E3 2014: Captain Toad Treasure Tracker Review

There weren’t a lot of things that excited me about Nintendo’s showing at E3 this year. There normally isn’t. For years now, Nintendo has been giving fans more of the same thing, and I’m getting tired of it. One of the games that caught my eye was a little game called Captain Toad Treasure Tracker.

Captain Toad Treasure Tracker isn’t an entirely new IP (Intellectual Property). It’s actually a spinoff of Super Mario 3D World (which was released for the Wii U last year). Originally, the Captain Toad levels were meant to be a palette cleaner. After completing many hectic levels, you needed something that was a slower, single player experience. Well, fans wanted more than the few levels in the game and they got it.

In Captain Toad Treasure Tracker, you play as the titular character. He’s small, slow, and can’t jump so it’s up to the player to help him out. You need to make use of the Wii U gamepad to help him navigate the level by rotating the entire stage, moving some platforms using the touch screen, or even using the gamepad to get Toad’s first person view. Sometimes perspective is everything.

Captain Toad’s gameplay structure and story fit well with each other. He’s a treasure hunter (tracker) and he visits anywhere and everywhere he can to find some rare diamonds. This gives enough reason to put in him all kinds of wacky situations. Toad often finds himself surrounded by ghosts outside a haunted house or walking over obviously unstable bridges.

It may seem weird that a spinoff of a Mario game would feature a player that may be the exact opposite of Mario, but it works very well. You begin to learn Toads pace. He’s slow enough that you can change the camera angle while he’s walking but not too slow where you can’t avoid enemies. It feels nice.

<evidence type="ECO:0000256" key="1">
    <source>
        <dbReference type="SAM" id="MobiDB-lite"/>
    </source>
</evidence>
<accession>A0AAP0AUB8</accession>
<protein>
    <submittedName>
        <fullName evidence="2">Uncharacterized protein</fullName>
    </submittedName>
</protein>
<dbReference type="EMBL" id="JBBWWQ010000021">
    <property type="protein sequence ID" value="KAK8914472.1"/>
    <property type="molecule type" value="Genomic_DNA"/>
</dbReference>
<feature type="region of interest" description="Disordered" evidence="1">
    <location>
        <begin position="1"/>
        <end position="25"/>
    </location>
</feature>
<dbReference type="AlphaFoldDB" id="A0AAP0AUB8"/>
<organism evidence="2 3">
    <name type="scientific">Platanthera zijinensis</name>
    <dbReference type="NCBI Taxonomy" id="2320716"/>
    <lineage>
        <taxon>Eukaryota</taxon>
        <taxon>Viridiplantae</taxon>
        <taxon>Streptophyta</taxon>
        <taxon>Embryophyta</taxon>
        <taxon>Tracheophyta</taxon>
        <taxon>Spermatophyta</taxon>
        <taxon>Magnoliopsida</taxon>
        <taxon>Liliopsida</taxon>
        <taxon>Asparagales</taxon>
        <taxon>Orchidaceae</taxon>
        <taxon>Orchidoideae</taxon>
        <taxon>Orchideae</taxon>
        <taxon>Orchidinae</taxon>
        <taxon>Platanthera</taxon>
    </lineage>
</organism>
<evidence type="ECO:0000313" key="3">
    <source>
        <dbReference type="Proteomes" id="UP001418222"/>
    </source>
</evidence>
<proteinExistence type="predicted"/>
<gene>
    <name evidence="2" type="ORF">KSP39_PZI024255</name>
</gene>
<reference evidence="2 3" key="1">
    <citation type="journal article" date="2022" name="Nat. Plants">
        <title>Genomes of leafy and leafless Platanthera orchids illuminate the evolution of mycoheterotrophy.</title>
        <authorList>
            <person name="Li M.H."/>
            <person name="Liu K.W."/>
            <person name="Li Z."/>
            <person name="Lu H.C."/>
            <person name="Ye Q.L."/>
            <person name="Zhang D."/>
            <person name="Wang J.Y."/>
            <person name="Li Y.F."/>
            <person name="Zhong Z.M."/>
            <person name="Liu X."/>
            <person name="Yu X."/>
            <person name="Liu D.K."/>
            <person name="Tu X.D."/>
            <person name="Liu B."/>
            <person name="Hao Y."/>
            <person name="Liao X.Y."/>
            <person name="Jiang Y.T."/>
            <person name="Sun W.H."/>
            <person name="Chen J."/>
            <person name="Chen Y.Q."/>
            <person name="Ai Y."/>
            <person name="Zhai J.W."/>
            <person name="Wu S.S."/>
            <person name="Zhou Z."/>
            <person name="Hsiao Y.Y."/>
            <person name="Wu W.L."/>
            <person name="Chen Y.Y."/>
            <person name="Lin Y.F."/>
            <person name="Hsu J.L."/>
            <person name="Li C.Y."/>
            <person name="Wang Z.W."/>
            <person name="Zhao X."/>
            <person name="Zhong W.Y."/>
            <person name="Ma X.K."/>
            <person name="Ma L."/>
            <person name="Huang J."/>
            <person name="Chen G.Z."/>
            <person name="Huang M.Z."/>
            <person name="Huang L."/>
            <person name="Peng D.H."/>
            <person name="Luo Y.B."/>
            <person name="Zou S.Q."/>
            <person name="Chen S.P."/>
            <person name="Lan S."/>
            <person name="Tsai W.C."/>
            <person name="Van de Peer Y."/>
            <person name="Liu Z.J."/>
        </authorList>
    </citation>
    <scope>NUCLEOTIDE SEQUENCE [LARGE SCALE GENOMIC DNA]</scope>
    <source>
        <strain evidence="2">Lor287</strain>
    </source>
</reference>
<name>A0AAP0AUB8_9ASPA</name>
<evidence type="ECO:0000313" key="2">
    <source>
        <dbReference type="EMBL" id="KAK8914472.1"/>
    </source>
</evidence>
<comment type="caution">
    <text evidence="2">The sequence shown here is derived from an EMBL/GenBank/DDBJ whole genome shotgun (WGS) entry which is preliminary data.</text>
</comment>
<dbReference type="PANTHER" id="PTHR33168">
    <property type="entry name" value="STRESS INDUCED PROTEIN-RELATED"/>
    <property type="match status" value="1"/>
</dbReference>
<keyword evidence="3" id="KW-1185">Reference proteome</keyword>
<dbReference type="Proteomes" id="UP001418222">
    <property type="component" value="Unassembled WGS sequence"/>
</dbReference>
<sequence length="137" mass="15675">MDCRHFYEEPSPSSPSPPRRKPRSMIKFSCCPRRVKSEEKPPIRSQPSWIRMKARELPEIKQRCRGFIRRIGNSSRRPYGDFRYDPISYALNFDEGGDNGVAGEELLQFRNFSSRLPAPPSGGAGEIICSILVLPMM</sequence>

I was able to play two very different levels. The first one was a haunted house where I could move the tiles that held the doors around. I would need to learn how I could move these blocks then fall right out onto the floor and find the exit. But that wouldn’t be good enough. I needed all three starts so I moved a doorway to position itself over a stack of enemies. Toad cannot jump or attack for the most part but what he can do is fall out of a door and land on each of those baddies.

The second level centered on a mine cart at the top of a hill. Once I hopped into the cart, I needed to change my perspective because the only thing showing on the TV was Toad riding a cart. When I looked at the gamepad, I found it was showing Toad ride the cart in first person. As I rode down the hill, I had to throw vegetables at targets to get the diamonds. It sort of turned into a small first person shooter on rails.

It was at that point I realized I wanted more. The game was a lot of fun, the mechanics didn’t feel stale or overused. Most importantly, it showed off potential in the gamepad. Captain Toad Treasure Tracker will release for the Wii U this holiday season.


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